|One great feature of Adobe Photoshop is "quick mask" mode. Usually, to avoid painting over different elements of my work, I think of using the lasso tool to make selections of the areas I want to keep my color inside. BUT, there is an alternative, and one with much more flexibility.|
In Fig. 1, the picture shows two buttons, located at the bottom of the tool window, just underneath the color selector boxes. These buttons are "Edit in Standard Mode (Q)" and "Edit in Quick Mask Mode (Q)."
We'll begin with a quick sketch, and enter Quick Mask mode. This mode enables the artist to use any brush to create selections in a new creative way. By drawing in this mode, you are creating a selection area to work with in Standard Mode. The translucent red area of your selection is the area that will NOT be included in the selection.
Experiment with different brushes. Try varying opacity, brush size, shape and behavior. You'll be surprised at the effects you can create by changing brush styles!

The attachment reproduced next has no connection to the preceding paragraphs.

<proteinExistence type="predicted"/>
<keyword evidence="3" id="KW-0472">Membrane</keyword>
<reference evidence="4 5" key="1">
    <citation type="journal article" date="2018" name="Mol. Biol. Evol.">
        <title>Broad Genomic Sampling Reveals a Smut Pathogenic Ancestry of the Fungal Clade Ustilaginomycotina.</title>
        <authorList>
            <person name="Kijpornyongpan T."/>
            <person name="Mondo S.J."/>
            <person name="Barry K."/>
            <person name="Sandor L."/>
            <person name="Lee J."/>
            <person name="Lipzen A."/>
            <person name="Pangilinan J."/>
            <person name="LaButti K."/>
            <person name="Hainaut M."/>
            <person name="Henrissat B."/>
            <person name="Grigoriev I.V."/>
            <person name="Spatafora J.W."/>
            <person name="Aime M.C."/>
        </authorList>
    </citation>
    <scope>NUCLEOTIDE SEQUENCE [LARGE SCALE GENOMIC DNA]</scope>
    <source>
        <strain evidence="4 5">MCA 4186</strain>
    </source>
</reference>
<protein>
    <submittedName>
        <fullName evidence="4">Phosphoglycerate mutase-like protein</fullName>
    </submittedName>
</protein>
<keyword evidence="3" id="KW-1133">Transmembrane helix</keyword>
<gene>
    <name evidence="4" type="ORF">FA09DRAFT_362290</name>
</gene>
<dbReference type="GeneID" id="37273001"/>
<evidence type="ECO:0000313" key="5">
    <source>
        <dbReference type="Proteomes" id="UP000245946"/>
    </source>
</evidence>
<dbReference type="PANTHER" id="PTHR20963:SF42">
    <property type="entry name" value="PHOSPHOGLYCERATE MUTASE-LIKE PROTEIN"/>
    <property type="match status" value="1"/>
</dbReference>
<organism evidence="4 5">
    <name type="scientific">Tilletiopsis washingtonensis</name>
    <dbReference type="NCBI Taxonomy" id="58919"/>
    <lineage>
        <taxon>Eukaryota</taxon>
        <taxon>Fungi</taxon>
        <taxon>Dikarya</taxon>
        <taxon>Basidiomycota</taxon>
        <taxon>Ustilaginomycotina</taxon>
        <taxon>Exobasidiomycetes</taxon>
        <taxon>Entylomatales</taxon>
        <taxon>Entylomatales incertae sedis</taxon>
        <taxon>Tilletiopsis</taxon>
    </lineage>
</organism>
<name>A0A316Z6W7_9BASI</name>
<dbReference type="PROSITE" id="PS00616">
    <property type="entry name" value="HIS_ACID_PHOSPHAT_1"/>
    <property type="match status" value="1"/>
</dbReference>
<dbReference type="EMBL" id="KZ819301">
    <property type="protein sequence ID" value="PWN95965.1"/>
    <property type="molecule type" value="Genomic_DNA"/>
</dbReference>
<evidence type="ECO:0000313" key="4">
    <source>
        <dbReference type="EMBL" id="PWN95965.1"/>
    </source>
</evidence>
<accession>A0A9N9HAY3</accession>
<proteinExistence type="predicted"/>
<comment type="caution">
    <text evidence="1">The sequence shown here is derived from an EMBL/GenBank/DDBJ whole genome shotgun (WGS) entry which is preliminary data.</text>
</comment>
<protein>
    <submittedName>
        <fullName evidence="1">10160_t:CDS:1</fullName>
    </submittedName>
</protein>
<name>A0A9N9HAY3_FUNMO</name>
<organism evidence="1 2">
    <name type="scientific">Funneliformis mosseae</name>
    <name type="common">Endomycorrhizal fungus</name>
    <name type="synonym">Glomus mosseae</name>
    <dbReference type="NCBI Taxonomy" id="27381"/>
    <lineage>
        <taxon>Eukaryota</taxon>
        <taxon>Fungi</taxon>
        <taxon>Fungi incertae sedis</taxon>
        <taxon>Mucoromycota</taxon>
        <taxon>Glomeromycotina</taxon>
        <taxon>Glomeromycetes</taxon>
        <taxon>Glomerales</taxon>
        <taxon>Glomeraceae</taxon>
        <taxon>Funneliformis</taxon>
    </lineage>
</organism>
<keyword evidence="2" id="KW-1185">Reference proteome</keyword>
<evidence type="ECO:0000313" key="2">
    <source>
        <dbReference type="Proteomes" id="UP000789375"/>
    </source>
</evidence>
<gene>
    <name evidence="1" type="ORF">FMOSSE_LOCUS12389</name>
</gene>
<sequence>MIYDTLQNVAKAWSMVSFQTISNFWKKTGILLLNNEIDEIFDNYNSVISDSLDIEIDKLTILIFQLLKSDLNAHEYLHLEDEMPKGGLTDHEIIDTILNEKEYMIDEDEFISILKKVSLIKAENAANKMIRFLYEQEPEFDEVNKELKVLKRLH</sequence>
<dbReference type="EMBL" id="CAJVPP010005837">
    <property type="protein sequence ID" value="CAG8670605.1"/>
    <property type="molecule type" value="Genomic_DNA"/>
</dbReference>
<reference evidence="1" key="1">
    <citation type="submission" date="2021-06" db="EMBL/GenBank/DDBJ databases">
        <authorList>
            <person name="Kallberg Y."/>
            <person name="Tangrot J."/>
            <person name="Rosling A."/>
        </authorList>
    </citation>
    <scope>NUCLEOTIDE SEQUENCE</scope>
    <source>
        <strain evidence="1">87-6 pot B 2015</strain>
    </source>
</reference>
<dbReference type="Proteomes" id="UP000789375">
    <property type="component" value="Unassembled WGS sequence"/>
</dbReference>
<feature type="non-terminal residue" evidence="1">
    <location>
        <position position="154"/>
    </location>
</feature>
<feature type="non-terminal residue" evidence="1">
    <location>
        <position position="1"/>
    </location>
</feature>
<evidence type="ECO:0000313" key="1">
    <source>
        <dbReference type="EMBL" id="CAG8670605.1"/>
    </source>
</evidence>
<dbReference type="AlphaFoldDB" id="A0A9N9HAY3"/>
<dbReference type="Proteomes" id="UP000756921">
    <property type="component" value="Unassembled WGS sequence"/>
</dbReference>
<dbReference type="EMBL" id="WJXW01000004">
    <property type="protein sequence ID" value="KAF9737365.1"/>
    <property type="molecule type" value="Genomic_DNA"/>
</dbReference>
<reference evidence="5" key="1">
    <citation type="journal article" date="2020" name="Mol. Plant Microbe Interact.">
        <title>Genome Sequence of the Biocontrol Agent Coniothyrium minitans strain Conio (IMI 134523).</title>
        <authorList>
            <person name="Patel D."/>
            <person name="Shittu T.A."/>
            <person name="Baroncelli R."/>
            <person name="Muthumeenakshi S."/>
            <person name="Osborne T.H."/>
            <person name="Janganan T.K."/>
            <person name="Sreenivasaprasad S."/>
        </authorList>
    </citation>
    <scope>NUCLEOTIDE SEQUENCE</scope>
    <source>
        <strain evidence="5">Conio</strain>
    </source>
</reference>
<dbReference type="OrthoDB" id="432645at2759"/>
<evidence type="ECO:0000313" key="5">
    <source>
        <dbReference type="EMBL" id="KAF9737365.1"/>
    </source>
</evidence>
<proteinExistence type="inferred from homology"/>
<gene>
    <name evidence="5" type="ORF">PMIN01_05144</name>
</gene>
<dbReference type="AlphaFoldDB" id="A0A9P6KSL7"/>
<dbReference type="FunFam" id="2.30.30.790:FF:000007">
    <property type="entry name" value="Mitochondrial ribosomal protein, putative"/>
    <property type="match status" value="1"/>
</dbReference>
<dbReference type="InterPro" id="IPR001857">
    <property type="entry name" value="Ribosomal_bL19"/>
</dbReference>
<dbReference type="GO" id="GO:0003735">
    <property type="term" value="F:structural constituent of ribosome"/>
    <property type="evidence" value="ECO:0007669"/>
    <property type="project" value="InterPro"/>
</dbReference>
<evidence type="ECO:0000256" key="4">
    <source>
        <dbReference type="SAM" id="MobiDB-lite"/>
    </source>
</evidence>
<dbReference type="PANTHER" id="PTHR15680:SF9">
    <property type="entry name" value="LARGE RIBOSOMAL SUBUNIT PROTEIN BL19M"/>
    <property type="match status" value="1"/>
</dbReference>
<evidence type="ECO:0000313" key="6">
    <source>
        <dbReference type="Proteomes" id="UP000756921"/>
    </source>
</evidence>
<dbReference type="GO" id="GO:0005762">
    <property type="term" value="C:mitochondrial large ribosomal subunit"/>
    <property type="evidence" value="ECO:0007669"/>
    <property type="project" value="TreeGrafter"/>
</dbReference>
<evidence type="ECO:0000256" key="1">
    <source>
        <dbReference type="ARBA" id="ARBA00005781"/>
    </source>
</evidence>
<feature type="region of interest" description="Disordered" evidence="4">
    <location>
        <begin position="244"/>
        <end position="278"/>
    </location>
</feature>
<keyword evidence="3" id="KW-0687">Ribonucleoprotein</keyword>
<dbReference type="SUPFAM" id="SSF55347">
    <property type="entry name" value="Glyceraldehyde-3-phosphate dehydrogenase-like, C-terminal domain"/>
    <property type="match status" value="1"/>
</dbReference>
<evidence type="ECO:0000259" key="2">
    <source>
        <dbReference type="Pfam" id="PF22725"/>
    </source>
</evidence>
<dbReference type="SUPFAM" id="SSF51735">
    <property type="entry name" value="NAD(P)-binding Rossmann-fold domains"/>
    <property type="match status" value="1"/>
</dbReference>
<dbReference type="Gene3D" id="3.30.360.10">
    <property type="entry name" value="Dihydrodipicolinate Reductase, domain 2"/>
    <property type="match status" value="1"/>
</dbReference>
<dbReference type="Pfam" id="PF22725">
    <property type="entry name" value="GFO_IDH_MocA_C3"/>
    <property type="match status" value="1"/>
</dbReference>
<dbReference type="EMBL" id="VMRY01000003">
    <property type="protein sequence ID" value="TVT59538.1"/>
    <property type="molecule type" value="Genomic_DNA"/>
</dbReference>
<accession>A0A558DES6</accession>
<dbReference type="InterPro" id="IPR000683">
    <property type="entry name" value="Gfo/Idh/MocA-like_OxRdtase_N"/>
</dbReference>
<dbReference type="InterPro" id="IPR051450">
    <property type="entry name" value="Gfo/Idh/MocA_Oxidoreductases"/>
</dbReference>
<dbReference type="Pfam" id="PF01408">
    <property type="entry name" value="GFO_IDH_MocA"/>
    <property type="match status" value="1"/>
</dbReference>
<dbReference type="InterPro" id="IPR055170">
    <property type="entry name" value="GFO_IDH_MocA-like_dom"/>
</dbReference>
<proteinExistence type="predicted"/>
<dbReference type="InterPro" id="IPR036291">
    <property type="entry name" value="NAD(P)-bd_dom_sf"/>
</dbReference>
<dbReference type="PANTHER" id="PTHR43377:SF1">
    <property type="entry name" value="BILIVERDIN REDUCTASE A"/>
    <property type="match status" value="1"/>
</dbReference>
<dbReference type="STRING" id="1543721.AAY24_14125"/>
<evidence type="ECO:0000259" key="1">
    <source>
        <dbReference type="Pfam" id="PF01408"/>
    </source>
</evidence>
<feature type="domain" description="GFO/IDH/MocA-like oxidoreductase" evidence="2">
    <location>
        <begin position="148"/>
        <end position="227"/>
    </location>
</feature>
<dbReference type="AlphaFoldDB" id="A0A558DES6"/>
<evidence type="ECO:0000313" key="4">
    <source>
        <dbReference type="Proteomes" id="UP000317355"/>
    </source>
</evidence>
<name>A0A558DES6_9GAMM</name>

|After we have our selection, it's time to go back to Standard Mode. Click the button on the left at the bottom of the Tools window.|
|This takes the quick mask and turns it into a selection. Pretty cool, huh?|
|Now, we can paint our background around the main subject without intruding on it (while you still have your selection, that is.)|
|Now that you've spent all that time creating your selection, it is time to save it for later use. Click on Select>Save Selection...|
|...And choose a name for the selection layer you want to save.|
|The new selection layer will now show up under the Channels tab. Now you can [Ctrl]+click to reload the layer as a selection.|
|The nice thing about the quick mask feature is that you can switch back and forth at any time during your painting. You can go back and re-adjust the part of the picture you now want to edit.|
|There is also a lot to gain from using selection layers. As you can see, the composition of your painting begins to become clear. We can now see the negative space much more easily! :)|